Already missing LT Russell Okung, RT Breno Giacomini may be unavailable Sunday, forcing the Seahawks to use a rookie replacement against Houston’s J.J. Watt.
The Seahawks’ offensive line is nicked up at an inopportune time. Seeking the first 4-0 start in the franchise’s 37-year history, Seattle likely will have to overcome the absence of two starting tackles when they play the Texans (2-1) in Houston Sunday (10 a.m. PT, FOX).
Coach Pete Carroll said Wednesday that right tackle Breno Giacomini injured his knee during the 45-17 rout of the Jaguars. He hasn’t practiced this week, and Carroll didn’t sound optimistic about his prospects of playing against Houston’s aggressive pass rush.
“He’s sore today,” Carroll said. “He’s not going to go. He’s going to need to get some more information to see where he is.”
If Giacomini is unable to practice Friday, he likely won’t play Sunday, which means one of the rookie tackles, Alvin Bailey or Michael Bowie, will start opposite backup left tackle Paul McQuistan (filling in for injured Russell Okung), against a defensive line allowing 91.3 rushing yards per game. Bowie Wednesday slid in at right tackle with Seattle’s first-team offense.
Center Max Unger sat out practice (arm injury) and his status for Sunday’s game also remains uncertain.
Bowie and Bailey made their NFL debuts against the Jaguars. Sunday they would line up across from Texans defensive end J.J. Watt, the reigning AFC Defensive Player of the Year.
“He’s a fantastic football player,” coach Pete Carroll said of Watt, a player he recruited heavily when he coached at USC. “He just causes so many problems. He plays with incredible effort and intensity so we really have to pay attention.”
To say the least. Watt finished 2012 with 20.5 sacks, four forced fumbles and two fumble recoveries. In his third year out of Wisconsin, he’s earned acclaim, and the nickname J.J. “Swatt” for his ability to knock down passes at the line of scrimmage.
“I don’t think anybody knew that he was going to be this dominant, and I’ve heard Houston say they didn’t know that either,” Carroll said.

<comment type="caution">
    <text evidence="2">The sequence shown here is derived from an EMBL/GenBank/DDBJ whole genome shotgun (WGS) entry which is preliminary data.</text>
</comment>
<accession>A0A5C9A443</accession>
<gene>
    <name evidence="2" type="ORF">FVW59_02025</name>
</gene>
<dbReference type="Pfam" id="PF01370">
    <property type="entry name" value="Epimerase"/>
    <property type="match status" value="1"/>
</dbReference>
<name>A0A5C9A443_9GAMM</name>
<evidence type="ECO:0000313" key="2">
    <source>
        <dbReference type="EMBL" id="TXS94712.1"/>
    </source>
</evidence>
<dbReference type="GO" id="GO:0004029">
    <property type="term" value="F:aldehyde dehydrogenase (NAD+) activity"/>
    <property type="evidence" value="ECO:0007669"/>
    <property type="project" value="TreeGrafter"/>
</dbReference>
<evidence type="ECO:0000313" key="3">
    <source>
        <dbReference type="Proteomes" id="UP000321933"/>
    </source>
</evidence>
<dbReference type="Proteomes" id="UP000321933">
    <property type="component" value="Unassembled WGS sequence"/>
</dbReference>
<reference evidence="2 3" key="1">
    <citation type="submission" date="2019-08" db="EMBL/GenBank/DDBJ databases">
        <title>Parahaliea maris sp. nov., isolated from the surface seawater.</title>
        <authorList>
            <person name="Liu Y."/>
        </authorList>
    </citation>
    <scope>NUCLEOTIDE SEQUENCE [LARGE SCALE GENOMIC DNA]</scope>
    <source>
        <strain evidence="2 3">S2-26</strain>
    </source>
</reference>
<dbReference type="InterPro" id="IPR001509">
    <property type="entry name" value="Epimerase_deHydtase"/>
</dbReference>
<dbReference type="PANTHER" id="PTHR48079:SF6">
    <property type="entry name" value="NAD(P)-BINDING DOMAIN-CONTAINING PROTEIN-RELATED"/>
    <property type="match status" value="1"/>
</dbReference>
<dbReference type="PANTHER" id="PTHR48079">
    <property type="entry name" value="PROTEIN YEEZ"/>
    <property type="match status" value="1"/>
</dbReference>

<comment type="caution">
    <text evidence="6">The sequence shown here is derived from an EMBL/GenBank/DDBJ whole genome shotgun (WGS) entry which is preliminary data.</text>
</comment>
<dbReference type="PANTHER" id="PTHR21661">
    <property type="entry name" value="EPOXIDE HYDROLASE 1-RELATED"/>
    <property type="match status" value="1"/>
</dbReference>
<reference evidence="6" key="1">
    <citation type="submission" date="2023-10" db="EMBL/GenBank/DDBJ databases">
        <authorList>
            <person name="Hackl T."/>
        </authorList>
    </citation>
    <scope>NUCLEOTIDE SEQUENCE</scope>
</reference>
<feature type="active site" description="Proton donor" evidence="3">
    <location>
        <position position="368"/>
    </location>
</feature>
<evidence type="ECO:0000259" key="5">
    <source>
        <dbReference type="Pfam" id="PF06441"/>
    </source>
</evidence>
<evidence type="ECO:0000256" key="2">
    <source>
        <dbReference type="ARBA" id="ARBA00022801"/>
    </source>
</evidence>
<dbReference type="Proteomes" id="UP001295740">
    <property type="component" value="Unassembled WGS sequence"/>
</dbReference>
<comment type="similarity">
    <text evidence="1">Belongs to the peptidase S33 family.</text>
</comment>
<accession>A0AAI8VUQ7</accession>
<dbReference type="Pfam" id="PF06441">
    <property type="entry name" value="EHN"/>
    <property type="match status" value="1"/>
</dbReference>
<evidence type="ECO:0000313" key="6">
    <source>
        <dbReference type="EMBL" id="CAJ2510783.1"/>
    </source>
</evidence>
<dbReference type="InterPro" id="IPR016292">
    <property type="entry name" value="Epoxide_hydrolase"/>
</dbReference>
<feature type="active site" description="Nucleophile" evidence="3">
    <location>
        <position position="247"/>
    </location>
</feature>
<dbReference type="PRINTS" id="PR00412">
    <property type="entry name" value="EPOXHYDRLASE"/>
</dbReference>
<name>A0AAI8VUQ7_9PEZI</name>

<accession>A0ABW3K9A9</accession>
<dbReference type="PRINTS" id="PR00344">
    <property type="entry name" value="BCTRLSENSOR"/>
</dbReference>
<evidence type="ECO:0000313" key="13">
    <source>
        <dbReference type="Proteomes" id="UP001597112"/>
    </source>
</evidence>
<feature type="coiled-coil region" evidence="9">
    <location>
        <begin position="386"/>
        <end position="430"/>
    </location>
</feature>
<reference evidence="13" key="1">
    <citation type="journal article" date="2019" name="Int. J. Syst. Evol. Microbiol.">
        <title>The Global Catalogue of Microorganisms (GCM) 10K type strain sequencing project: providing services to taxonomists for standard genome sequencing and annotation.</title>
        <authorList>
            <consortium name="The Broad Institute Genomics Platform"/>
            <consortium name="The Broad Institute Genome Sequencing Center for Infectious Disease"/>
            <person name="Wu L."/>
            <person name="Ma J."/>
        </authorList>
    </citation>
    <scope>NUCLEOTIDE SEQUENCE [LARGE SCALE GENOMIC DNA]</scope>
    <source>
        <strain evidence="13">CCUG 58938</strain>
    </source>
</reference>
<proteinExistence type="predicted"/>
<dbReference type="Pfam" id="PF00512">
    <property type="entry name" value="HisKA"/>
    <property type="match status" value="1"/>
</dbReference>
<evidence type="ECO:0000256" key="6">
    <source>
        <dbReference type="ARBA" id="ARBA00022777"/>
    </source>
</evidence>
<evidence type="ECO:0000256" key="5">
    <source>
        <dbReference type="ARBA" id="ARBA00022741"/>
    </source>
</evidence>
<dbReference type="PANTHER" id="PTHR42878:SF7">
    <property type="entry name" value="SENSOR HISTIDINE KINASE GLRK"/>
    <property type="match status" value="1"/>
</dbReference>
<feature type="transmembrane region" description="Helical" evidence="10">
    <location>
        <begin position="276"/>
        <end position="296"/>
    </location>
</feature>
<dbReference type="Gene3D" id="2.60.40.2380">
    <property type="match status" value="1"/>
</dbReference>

The Seahawks don’t know if Bailey or Bowie can slow down Watt. Seattle grabbed Bowie in the seventh round out of Northeastern State and signed Bailey as an undrafted free agent out of Arkansas. Asked his impression of their NFL debuts, offensive line coach Tom Cable, as honest a coach as there is in the NFL, offered praise.
“I’m really excited for their future and our future,” he said. “I thought both of those kids went in there and knocked people off the ball, protected really well. They got comfortable really quick, which was a huge moment of growth.
“I was very pleased with what we saw,” he said.
Equally important was shedding the nerves exhibited by most rookies making their NFL debuts. Cable will rely on both to stop, or at least limit, one of the most disruptive defensive linemen in the NFL. Watt already has three sacks in 2013.
“It’s like gold,” Cable said of Bowie and Bailey making first starts. “You feel like you’re not starting over. They’ve been there, they’ve done it, so now it’s just normal preparation.”
Seahawks sign veteran O-lineman
Center/guard Jason Spitz, a seven-year NFL veteran (45 starts), whom the Jaguars released in August, was signed Wednesday. Spitz, a former third-round selection by the Packers in 2006, spent the last two seasons in Jacksonville.